Take these steps first:
- Remove wet carpeting and pads right away, as well as wet draperies and upholstery.
- Cut into wallboard and remove all wet and damp insulation, even if wallboard appears to dry. Wet insulation will stay wet far too long, leading to the growth of hidden unhealthy mold and decay fungi inside the walls.
- If your home was built before 1978, it could contain lead-based paint and asbestos materials. Disturbing such materials can create dangerous health hazards. Before you do that, learn more at www.epa.gov/lead and www.epa.gov/asbestos, wear protective gear and use safe work practices.
- Clean with nonphosphate detergents because any phosphate residue is mold food.
- If you disinfect, follow directions carefully and never mix bleach with ammonia or acids such as vinegar or lemon juice. Disinfectants can kill molds but do not prevent new growth on damp materials.
- Do all you can to speed the drying of subfloors, slabs, and wall framing before replacing insulation, wallboard and flooring. Use air conditioning or heaters, fans, and better yet, a dehumidifier. Water damage restoration contractors with special equipment (dehumidifying blowers) can provide the fastest drying.
- Test the moisture content of studs and sheathing using a reliable moisture meter before replacing insulation. Before you close the wall, wood should drop at least below 20 percent moisture content to prevent decay and preferably below 16 percent to prevent mold growth.
- Do not use vinyl wallpaper. That would prevent further drying to the inside.
To clean up mold, follow these guidelines. More detailed information is at www.epa.gov/mold:
- Minimize your exposure during clean-up. People are exposed to mold mainly by breathing spores or fragments, but can also be exposed through skin contact. Wearing gloves and a respirator that can filter mold spores (N-95 or better) is recommended.
- Isolate the work area and ventilate to outdoors. Disturbing mold colonies can cause a massive release of spores, so seal off the contaminated area from the rest of the house. If the power is on, use a fan to exhaust air to the outdoors.
- Remove and discard moldy materials. Porous moldy or sewage-contaminated materials should be removed, bagged and thrown away. This includes gypsum wallboard, insulation, plaster, carpet/carpet pad, ceiling tiles, processed wood products and paper. To minimize the spread of spores, cover moldy material with plastic to contain spores before removing and discard it. Even if not moldy, all wet fibrous insulation and other materials that are unlikely to dry quickly should be removed and replaced.
- Clean surface mold on nonporous materials such as hard plastic, concrete, glass, metal and solid wood. Cleaning must remove, not just kill, the mold because dead spores can still cause health problems.
After cleaning, you may choose to use a disinfectant to kill any mold missed by the cleaning, but it is not a substitute for cleaning. In the case of sewage contamination (including floodwater), disinfection is recommended. On color-fast, nonmetal surfaces, you may disinfect with a solution of 1/4 to 1/2 cup bleach per gallon of water. Do not use in the air system. Milder, less corrosive disinfectants include alcohols, disinfecting cleaners and hydrogen peroxide. Always handle with caution. Never mix bleach with ammonia, and test on a small area.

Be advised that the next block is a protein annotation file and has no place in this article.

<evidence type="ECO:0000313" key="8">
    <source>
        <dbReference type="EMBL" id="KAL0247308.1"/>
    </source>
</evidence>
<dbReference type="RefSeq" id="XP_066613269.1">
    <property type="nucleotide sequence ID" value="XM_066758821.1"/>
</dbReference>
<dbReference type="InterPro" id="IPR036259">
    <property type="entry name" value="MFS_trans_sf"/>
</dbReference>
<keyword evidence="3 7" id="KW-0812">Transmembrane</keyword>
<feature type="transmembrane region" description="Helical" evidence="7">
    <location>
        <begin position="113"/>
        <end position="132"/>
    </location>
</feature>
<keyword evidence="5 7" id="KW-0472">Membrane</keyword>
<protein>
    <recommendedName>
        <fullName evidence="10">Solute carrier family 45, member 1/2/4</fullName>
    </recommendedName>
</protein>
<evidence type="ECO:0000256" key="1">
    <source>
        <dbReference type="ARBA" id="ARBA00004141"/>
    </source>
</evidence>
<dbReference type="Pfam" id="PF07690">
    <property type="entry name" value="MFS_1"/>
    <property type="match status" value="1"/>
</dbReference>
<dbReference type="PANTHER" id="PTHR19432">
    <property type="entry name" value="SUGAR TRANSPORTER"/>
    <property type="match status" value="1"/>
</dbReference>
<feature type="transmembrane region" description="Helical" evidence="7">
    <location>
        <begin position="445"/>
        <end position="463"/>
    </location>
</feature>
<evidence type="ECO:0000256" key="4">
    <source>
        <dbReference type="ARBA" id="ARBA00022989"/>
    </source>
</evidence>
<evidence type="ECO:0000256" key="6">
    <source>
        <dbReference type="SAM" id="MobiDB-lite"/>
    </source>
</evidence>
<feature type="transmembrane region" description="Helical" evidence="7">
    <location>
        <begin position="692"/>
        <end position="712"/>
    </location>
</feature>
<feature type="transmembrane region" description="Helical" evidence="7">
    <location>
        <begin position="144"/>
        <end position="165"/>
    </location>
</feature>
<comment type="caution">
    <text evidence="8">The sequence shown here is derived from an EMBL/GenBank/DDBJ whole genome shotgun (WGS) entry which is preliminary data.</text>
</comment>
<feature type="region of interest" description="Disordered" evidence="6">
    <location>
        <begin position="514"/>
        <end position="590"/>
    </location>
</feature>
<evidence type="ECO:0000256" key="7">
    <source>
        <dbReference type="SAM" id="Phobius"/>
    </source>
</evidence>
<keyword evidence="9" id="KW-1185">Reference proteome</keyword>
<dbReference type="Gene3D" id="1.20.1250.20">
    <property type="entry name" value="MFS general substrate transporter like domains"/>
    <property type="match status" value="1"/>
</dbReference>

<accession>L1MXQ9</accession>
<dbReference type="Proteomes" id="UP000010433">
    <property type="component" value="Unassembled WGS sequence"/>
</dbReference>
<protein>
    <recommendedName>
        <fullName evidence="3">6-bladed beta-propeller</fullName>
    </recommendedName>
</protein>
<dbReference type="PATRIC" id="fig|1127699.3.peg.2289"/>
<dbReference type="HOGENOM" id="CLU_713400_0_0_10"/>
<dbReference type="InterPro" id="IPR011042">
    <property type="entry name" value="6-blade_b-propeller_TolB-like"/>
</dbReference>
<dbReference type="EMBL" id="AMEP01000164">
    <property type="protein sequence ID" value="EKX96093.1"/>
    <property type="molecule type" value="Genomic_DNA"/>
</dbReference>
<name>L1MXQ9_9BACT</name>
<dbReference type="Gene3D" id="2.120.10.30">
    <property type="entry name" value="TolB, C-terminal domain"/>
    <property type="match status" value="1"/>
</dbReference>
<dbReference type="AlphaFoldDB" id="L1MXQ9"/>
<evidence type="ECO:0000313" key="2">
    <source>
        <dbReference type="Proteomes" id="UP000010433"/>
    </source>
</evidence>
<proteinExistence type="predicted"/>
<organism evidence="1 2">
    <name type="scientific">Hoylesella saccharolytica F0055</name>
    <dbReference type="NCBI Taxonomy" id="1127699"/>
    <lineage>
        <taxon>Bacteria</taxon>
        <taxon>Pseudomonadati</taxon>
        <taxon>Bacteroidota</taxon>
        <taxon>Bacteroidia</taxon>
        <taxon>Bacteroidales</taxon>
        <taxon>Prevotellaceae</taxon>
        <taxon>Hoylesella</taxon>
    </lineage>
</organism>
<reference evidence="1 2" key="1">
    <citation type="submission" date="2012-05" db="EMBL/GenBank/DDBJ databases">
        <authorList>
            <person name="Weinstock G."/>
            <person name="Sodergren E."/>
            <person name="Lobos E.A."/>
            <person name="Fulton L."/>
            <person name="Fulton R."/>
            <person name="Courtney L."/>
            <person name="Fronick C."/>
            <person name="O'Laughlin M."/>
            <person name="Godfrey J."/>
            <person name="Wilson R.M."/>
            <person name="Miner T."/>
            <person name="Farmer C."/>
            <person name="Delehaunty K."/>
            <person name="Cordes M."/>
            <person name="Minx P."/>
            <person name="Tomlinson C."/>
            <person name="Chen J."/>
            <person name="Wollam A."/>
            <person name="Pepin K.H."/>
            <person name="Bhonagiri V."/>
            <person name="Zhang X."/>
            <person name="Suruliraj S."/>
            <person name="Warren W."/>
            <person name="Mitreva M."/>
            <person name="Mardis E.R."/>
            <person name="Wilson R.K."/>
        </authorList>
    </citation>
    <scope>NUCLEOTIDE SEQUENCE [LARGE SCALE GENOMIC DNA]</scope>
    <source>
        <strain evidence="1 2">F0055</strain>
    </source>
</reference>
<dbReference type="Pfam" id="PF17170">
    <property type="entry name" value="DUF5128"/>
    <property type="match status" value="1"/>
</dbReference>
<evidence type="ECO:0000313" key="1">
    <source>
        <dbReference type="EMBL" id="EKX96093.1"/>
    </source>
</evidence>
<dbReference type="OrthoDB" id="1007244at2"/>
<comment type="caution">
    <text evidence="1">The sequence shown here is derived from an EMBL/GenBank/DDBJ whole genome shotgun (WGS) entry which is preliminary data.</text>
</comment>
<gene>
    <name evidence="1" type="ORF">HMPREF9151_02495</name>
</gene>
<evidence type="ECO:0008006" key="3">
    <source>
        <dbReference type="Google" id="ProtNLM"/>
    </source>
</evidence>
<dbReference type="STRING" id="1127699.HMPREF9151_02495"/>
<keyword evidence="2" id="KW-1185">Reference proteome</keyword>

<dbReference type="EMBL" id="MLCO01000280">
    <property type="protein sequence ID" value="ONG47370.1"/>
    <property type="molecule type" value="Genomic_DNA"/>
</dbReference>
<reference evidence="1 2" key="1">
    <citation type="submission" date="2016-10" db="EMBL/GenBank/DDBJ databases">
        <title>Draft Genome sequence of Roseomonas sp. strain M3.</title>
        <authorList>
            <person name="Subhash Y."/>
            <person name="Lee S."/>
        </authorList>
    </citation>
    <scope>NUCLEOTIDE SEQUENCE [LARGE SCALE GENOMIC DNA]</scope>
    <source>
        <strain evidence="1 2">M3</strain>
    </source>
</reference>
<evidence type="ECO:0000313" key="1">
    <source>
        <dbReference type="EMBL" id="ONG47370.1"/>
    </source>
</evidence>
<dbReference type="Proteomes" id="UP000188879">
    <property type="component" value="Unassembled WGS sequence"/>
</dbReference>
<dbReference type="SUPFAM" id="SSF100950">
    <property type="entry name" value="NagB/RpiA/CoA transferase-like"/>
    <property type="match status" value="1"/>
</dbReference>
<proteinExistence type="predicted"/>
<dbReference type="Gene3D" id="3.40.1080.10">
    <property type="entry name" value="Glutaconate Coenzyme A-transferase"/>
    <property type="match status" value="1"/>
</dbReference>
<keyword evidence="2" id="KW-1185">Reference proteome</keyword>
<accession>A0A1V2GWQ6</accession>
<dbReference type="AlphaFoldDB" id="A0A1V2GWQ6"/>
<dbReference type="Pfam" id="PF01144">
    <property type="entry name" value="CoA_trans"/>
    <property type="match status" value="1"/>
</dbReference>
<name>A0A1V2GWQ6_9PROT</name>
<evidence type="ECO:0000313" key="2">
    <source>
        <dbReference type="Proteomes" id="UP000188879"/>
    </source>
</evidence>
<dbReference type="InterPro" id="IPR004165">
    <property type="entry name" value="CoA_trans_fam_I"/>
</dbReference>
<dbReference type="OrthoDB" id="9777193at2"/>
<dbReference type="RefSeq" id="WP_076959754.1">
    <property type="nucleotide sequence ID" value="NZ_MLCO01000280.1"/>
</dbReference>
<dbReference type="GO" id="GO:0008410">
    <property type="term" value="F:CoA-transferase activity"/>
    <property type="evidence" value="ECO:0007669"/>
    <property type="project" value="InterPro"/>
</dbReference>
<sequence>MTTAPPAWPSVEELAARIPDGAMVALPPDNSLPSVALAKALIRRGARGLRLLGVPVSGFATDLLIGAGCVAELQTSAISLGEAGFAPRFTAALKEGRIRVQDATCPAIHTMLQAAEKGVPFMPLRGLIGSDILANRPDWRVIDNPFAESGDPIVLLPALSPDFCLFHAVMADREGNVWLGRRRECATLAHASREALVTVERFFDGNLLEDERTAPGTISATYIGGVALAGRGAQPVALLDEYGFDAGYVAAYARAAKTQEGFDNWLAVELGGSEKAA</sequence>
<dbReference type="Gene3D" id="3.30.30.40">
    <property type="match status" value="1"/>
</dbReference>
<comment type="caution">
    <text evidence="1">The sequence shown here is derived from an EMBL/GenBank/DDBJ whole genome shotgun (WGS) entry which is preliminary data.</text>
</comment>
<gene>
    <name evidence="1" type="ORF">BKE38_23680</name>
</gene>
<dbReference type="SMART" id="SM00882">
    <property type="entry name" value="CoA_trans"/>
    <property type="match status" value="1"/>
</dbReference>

- Consider borate treating wood. While walls and subfloors are exposed is a great time to treat them with a penetrating borate solution to provide safe protection from termites and decay. The coating may also help to deter mold growth during the drying time.
- Dry all wet materials as quickly as possible. Use air conditioning or heat with fans and dehumidifiers, if possible. New mold colonies can form in as little as three days if materials stay wet. Wood and other materials that look dry can still be wet enough to support regrowth.
- Continue looking for signs of moisture or new mold growth. If mold returns, repeat cleaning and consider using speed drying equipment and moisture meters. Regrowth may signal that the material was not dry enough or should be removed. Rebuilding should wait until all affected materials have dried completely.
- You can reduce future damage by restoring your home with flood-resistant materials and elevating equipment where possible. Consider ceramic or solid vinyl tile flooring and wall assemblies that can be washed and dried with solid wood studs, plywood (no OSB), closed-cell foam insulation, and paperless drywall with latex paint or removable wainscoting.
See and learn more about hazard resistant housing at www.LSUAgCenter.com/LaHouse and by visiting LaHouse Home and Landscape Resource Center in Baton Rouge. Find more storm recovery publications at www.LSUAgCenter.com, including Mold Removal Guidelines for Your Flooded Home. For a detailed "how-to" guide, see HUD's Rebuild Healthy Homes: Guide to Post-disaster Restoration for a Safe and Healthy Home, a free online publication and mobile app from HUD.
FEMA offers the following additional tips for dealing with hazardous waste after a flood:
Hazardous waste should always be separated from non-hazardous materials. Types of hazardous waste includes:
- Cleaning products such as bleach, ammonia, and polishes
- Pesticides and repellants
- Automotive fluids
- Paints, varnishes, and solvents
- Batteries, fluorescent lightbulbs, and items containing mercury
- Fire starters, accelerants, and other flammable items
Materials contaminated with flammable products should be separated from all other waste and stored in a well-ventilated area. If stored outdoors, flammable materials should be placed in a covered, fire-resistant container to prevent soil or groundwater contamination.
In the case of a chemical or oil spill, survivors are encouraged to call local authorities before contacting the Louisiana Department of Environmental Quality (DEQ) at 1-888-763-5424.
Specific instructions for all waste removal, including hazardous waste removal, are available at the DEQ website at http://www.deq.louisiana.gov/portal.